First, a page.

My friend Doug Sosnik has forgotten more about analyzing polling data than most of us will ever know, but he mistakes the wave for the currents in his POLITICO Magazine cover story, “Blue Crush: How the left took over the Democratic Party.” By focusing on ideology, Sosnik’s analysis ignores what is driving the power shift in the Democratic electorate. The reason that Democrats have achieved a consensus supporting LGBT rights, marijuana legalization and immigration reform is because they now enjoy a double-digit lead among women, especially unmarried women.
The left hasn’t taken over the Democratic Party. Women have. Sosnik does write that he can’t imagine “a viable Democratic presidential candidate,” much less a nominee, “who isn’t willing to take clear positions on … supporting women’s health and their reproductive rights,” but this core value is embedded among positions on hydraulic fracking and the minimum wage. In that word salad, it’s hard to tell the side dish from the entree. Put simply, when polls show a double-digit gender gap — and women turn out — we know who’s going to win and why.
If you’re looking for growth trends on issues, I admit abortion doesn't jump out at you. This is partly because organizations like Gallup, which have been polling opinions on abortion since 1975, are loath to change their standard questions — even though there is significantly higher support for abortion access when voters are asked directly about overturning Roe v. Wade. Even in Gallup polls only about one in five support an outright ban, virtually unchanged since Gerald Ford was in the White House.
And certainly, the trend lines Sosnik cites on immigration, gay rights, and liberalized pot speak loudly and with great gusto, but claiming that those issues are driving the makeup of the Democratic electorate mixes up cause and effect. What is driving Democratic consensus on those issues is the same double-digit gender gap that wins elections, and what is driving that gender gap are unmarried women. Half of all adult women are now unmarried, they’re more likely than ever to vote for Democrats, there are 10.4 million more of them since Clinton was in the White House and they are disproportionately African American.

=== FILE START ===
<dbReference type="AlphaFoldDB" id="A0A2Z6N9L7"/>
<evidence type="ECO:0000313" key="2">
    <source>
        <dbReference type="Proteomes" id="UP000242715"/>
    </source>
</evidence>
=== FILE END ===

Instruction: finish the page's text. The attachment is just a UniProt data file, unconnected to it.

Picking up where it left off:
Not too long ago, unmarried women were swing voters and not viewed as an indispensable part of the Democratic base vote. What changed is that the attacks on abortion rights have expanded to include access to the full range of women's healthcare services. When politicians vote to defund Planned Parenthood, they are cutting off women’s access to things such as Pap tests, breast cancer screenings, and birth control. And you know who goes to Planned Parenthood health centers? Unmarried women don’t just go to the polls. They also go to Planned Parenthood.
The fight over contraceptive coverage is a wake up call to this core constituency, and it moves votes—lots of them. We saw this in 2012 when Rush Limbaugh called Sandra Fluke a “slut” for daring to testify before Congress. After birth control became the subject of a national argument in 2012, the generic congressional ballot moved from 47-53 in the GOP’s favor into a 48-48 tie. Exit polling in 2012 showed that 89% of swing voters considered women’s health important, and 74% thought the same of contraception.
That was not an isolated incident. Terry McAuliffe is Virginia’s governor largely thanks to unmarried women, a voting bloc he won by 42 points (in addition to winning African American women by 84 points). And we know that access to abortion and women’s healthcare drove those huge numbers. A large portion of all the ads against Ken Cuccinelli attacked his extreme positions on women - even ads run by environmental and gun groups.
After Cuccinelli and Mitt Romney lost—not to mention Todd Akin, Richard Mourdock, Sharron Angle, and others I’ve forgotten—you’d think that a double-digit gender gap would convince the extreme wing that has hijacked the Republican party to stop. But no. Now we’re talking about the Hobby Lobby decision, and just in time for the November elections. We just commissioned a poll by Hart Research Associates that found that most women voters know about the Hobby Lobby case and a large majority of them oppose the Supreme Court’s ruling. Almost three out of four women said this issue is important to them personally, and 57% of women voters say they would be more likely to support a candidate who opposes allowing employers to refuse to cover birth control.
The more these issues show up, the more unmarried women are motivated to vote for a party that isn't always busy playing gynecologist. That is what’s driving women to the Democratic party and, as a result, achieving consensus on a wide range of issues. The real mystery is why, after losing election after election, the extreme wing currently in control of the Republican Party still thinks picking this fight is a winner. I hope that’s a topic that will soon get Sosnik’s attention.
Dawn Laguens is Executive Vice President of the Planned Parenthood Action Fund.